The Gutless Cutlass
In the early jet age, pilots had good reason to fear the F7U.
- By DC Agle
- Air & Space magazine, August 2013
Greater St. Louis Air and Space Museum
(Page 2 of 5)
“We determined right off the bat it wasn’t the answer,” says Feightner. “But the Navy wanted to get some time on it. I actually took it aboard ship and made 14 landings before the airplane broke in half right behind the cockpit during a landing.”
Why the push to showcase the aircraft? “It was politics,” Feightner says. “There were Congressmen, senators, and we had a couple of pretty senior officers who wanted their airplane to be the Blue Angels airplane.”
The team went with Grumman F9F Panthers instead, and relegated the Cutlass F7U-1 to the two soloists, Feightner and Lieutenant Mac MacKnight.
While the Panthers were grounded for fuel control problems in the spring of 1952, Feightner, in a blue and gold Cutlass, made his Blue Angels airshow debut, flying a one-man show for VIPs in Pensacola, Florida. “I rolled down there, hit the afterburner, and headed straight up,” he says. “We didn’t have any other airplane that could do that in those days. I just started to climb, then I lost the hydraulics. You couldn’t eject until you got to 1,500 feet, and I topped out at 1,100, then headed straight down. I have the stick [full aft] and nothing is happening. The ground is getting bigger and all of a sudden everything hooks up again and the airplane goes nur-ooop. So now I’m flying—but there is a row of trees at the end of the runway. I couldn’t get over them so I just picked out a space between two trees and carved a hole through them.” Streaming hydraulic fluid and wood pulp, Feightner wrestled the Cutlass onto the runway and even managed to taxi up to the crowd.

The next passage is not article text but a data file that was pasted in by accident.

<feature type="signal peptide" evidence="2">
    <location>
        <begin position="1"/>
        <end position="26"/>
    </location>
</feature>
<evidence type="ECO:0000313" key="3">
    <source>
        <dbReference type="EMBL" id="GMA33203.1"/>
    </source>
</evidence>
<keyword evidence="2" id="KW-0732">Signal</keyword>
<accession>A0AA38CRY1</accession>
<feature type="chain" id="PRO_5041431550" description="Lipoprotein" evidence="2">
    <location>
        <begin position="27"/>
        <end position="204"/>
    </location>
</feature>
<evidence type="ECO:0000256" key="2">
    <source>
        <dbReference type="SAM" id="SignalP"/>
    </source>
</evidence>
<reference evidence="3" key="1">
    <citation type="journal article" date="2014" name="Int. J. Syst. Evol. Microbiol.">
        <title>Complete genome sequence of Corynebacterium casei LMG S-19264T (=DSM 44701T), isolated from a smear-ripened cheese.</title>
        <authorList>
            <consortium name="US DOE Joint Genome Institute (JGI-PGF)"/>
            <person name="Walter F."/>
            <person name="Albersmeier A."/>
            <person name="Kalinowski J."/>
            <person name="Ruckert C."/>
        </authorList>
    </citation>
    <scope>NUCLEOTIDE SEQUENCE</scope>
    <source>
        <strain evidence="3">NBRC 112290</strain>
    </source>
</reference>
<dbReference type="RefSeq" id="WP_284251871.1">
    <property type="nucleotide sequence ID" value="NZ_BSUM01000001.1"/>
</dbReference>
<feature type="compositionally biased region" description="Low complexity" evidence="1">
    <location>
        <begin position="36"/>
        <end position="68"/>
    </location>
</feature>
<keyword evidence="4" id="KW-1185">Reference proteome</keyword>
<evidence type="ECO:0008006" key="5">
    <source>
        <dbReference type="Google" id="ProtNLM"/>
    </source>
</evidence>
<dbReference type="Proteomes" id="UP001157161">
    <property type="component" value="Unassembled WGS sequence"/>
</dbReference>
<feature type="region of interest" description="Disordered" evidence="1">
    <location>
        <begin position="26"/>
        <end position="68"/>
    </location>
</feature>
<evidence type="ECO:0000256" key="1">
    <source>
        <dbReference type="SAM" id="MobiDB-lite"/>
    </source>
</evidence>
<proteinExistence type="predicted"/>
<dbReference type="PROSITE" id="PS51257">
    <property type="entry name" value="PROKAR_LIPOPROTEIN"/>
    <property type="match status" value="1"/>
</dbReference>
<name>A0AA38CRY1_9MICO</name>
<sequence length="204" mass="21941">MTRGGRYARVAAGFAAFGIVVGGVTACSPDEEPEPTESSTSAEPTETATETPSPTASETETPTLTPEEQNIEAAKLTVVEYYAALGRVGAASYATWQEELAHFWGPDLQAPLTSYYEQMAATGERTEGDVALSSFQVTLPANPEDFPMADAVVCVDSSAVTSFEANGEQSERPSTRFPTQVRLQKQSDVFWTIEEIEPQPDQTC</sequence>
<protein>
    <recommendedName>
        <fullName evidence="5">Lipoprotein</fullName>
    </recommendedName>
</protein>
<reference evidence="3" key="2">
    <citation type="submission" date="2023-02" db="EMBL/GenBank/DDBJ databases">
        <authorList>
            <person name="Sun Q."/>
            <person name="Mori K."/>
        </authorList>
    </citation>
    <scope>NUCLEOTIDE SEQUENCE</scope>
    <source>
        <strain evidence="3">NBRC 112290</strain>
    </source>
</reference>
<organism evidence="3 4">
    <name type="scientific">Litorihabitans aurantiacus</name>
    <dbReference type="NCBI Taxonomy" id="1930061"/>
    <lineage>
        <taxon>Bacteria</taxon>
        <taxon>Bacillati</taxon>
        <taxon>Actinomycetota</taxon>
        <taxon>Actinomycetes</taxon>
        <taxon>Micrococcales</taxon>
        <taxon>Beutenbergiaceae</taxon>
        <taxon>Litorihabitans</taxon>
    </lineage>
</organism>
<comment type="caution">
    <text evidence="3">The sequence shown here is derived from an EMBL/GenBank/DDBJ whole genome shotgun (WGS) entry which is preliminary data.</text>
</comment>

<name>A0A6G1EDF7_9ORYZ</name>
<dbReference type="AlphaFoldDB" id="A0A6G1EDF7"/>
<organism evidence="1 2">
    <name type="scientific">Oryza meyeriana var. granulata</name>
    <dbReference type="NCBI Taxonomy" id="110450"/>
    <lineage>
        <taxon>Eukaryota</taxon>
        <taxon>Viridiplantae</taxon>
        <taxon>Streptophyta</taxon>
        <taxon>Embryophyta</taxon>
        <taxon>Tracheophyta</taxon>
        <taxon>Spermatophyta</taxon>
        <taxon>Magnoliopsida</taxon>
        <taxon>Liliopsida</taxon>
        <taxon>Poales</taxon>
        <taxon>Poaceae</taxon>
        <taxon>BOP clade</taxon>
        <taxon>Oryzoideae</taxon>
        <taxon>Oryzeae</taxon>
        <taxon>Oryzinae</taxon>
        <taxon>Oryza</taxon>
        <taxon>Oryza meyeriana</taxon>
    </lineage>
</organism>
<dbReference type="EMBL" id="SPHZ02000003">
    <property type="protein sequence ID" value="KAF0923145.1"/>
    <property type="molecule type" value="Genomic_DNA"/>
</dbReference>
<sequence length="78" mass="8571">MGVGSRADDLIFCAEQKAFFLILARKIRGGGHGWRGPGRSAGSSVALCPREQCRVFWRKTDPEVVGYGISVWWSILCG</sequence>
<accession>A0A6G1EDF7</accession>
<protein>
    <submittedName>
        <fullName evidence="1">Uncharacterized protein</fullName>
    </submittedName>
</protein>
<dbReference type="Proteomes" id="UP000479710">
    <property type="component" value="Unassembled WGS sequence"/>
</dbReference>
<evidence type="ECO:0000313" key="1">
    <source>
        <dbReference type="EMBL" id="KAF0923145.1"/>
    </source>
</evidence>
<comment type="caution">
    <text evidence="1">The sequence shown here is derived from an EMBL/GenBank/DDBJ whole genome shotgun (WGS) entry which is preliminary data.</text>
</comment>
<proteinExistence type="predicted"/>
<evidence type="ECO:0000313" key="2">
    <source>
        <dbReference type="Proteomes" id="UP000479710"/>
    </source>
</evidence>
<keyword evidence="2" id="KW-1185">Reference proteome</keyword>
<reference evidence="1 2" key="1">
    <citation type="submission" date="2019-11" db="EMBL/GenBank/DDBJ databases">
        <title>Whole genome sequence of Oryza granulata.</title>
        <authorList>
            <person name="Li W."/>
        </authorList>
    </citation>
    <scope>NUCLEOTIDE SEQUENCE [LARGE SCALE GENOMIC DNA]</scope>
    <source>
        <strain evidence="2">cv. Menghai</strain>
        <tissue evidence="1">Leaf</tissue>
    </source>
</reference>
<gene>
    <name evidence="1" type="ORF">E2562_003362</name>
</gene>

“There is dead silence. They saw me hit the trees and knew I had a big emergency. Everybody is waiting to see what would happen. I get out and step off and a big cheer went up. Admiral Price comes over and says, ‘Man, that was a real airshow.’ ”
Feightner and MacKnight flew the Cutlasses almost daily. They endured hydraulic system and landing gear failures, inflight engine fires, and, on one occasion, pieces of landing gear doors falling onto a grandstand, miraculously missing everyone. By June, the Panthers had returned to flight, and the Cutlass solos were cut.
None of the 14 F7U-1s built between 1950 and ’52 made it to squadron service. But there was a new F7U in the offing. Improvements included new engines, a longer, thicker, and sturdier airframe almost a third larger than the original, and additional access panels for easier maintenance. On December 20, 1951, the F7U-3 made its first flight.
“Our job was to test the Cutlass,” wrote F7U Navy test pilot—later astronaut—Wally Schirra in his autobiography, Schirra’s Space. “The company soon became Chancy Vought to us, for in our judgment the Cutlass was an accident looking for a place to happen, a widow maker.”